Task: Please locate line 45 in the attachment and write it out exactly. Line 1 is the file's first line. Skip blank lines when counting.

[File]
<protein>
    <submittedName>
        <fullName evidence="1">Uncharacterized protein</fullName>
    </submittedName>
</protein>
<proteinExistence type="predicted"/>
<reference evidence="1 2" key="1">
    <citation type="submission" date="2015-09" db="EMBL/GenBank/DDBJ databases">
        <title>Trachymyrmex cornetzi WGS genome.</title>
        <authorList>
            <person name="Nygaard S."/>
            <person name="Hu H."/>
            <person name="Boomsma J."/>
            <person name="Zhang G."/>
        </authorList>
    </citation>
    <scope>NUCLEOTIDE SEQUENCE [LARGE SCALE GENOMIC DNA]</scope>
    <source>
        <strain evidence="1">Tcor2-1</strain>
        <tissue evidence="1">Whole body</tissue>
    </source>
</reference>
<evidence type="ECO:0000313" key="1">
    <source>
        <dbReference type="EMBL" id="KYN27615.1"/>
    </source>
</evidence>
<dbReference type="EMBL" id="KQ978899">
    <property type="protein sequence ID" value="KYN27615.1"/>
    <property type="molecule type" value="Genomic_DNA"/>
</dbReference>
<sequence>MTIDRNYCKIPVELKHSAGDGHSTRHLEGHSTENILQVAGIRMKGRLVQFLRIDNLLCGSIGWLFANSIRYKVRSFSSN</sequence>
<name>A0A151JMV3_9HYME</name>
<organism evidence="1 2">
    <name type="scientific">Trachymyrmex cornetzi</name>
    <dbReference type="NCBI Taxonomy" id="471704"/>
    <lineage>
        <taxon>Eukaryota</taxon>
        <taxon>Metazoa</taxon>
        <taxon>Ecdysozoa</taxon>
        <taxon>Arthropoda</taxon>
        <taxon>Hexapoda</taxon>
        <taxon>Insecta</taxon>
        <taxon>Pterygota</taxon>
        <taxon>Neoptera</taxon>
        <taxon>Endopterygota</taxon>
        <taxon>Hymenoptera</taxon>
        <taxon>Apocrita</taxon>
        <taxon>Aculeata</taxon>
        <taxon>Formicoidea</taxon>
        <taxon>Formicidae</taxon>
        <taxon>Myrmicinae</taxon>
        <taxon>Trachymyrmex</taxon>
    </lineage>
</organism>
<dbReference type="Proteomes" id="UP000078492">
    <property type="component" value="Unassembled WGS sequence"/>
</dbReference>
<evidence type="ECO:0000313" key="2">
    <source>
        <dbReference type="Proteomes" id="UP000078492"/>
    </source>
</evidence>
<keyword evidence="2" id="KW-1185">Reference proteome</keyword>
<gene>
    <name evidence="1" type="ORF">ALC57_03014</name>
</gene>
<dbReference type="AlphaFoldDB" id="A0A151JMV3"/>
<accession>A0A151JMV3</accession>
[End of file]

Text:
        <taxon>Neoptera</taxon>